As of this writing, dairy prices are at record levels and livestock prices are rebounding, but grain prices are trading at 50-60% below their record levels of a few years ago. As a result, farmer income is now expected to be down 14% this year. The one bright spot for all equipment dealers is some pending legislation pertaining to bonus depreciation that, if passed, should give the equipment end-user a reason to make a purchase by year-end. Other than that, dealers in the grain belt should make systemic changes that will enable them to weather a protracted downturn.
What to do? First, stop the “rolls.” These mega deals may have worked in an up market, but they will devastate a balance sheet in a down market. This will be challenging for dealers whose profitability is dependent on their manufacturer’s volume bonus. The question should be: Do you chase paper profits or do you maximize positive cash flow?
Second, immediately reprice all used equipment. This will undoubtedly have a deleterious impact on the P&L statement. But prices are not going to rise. In fact, auction yards are already filling up and will be overflowing by the end of the year. Jockeys are becoming reluctant to take late model, high dollar, low hour equipment as purchasers are scarce. Get out now.
Third, cancel or reduce all new equipment orders for fall and 2015 deliveries. Cancellations may be difficult, as manufacturers will begin to play hardball. With one manufacturer already announcing a reduction of over 1,000 factory workers, the other manufacturers will soon follow with similar announcements. As a result, they will resort to begging, cajoling and threatening their “weak” dealers to take equipment that they don’t need, while holding firm on already submitted orders from other dealers.
Additionally, their “just-in-time” inventory, which has been a joke in the best of times, will now mean that they will ship it to you as soon as it rolls off the assembly line, which could mean many months earlier. If possible, refuse delivery unless interest free terms, as well as additional concessions, are extended.
Fourth, unless strategically important, refrain from purchasing any other dealerships. As equipment sales decline and profits inevitably dwindle, so does the overall value of the dealership. Dealership valuations next year will be significantly below what they are right now.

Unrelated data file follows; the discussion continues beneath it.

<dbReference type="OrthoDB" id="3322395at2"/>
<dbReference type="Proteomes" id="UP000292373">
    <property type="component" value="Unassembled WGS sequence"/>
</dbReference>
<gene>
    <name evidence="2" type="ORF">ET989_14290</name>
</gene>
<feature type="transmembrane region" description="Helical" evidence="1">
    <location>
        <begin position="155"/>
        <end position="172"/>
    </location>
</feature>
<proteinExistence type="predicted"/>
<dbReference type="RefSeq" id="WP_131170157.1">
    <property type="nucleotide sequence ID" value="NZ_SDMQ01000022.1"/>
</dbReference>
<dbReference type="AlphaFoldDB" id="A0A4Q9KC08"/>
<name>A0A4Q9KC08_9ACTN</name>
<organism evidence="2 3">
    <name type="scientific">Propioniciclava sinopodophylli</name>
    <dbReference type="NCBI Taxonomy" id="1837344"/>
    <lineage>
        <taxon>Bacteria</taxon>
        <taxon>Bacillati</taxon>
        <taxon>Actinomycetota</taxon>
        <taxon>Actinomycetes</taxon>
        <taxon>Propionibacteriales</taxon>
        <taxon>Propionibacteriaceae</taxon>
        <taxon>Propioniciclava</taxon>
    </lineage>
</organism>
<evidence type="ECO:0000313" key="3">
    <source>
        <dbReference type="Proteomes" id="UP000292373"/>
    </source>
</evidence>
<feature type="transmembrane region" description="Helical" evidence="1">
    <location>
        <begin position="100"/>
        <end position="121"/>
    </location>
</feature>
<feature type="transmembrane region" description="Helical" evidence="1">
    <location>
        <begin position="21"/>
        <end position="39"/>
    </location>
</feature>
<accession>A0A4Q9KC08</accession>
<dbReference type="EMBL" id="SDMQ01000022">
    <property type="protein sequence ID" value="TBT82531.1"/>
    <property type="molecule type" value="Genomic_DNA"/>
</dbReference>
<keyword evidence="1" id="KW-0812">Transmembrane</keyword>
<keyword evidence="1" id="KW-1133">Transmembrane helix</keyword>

Fifth, shelve all plans to build a “monument” to the manufacturer or yourself. This is not the time to undertake large capital improvement projects that will adversely impact expenses for months and years to come.
Sixth, assess all dealership personnel. Employees with poor or negative attitudes should be purged immediately. They should never have been retained, but the last thing that you need in a down market is a “prophet of doom” proclaiming the end is near. More than ever, you want to staff your dealership with highly enthusiastic, customer focused employees.
Seventh, review all dealership expenses. Are tech wages and benefits in line with labor sales? Are service management wages and benefits in line with total service sales? Are parts salaries in line with gross margin dollars? Do you have a credit in both your shop supply account as well as your unrecovered freight account? Is overtime kept to a minimum? Are store hours consistent with store traffic?
Eighth, more than ever, salespersonnel will need to focus on making customer contact. While competitive dealers retreat, smart dealers will use this time to continually contact customers, both existing and conquest customers. The next 18 months should not necessarily be about making a sale, but rather about solidifying the relationship. Similarly, this is the time to purge all order takers as any benefits they may provide will be far outweighed by their cost to the dealership.
Ninth, vigorously and aggressively pursue all activities that will positively impact the balance sheet and/or improve dealership cashflow. At a minimum, this should include eliminating all shortlines, equipment and parts, that are not worth keeping. Rational thinking should replace emotional keepsake. The parts inventory should be scrubbed to purge all obsolete and excess parts. Work orders should be completed expeditiously thereby minimizing work-in-process. And, warranty work orders should be submitted immediately upon the job being completed.
Looking forward, one would be wise to remember the clarion call that Thomas Paine issued at the beginning of the Revolutionary War. Those timely and prescient words are as follows.
“These are the times that try men’s souls; the summer soldier and the sunshine patriot will, in this crisis, shrink from the service of their country; but he that stands by it now, deserves the love and thanks of man and woman. Tyranny, like hell, is not easily conquered; yet we have this consolation with us, that the harder the conflict, the more glorious the triumph.”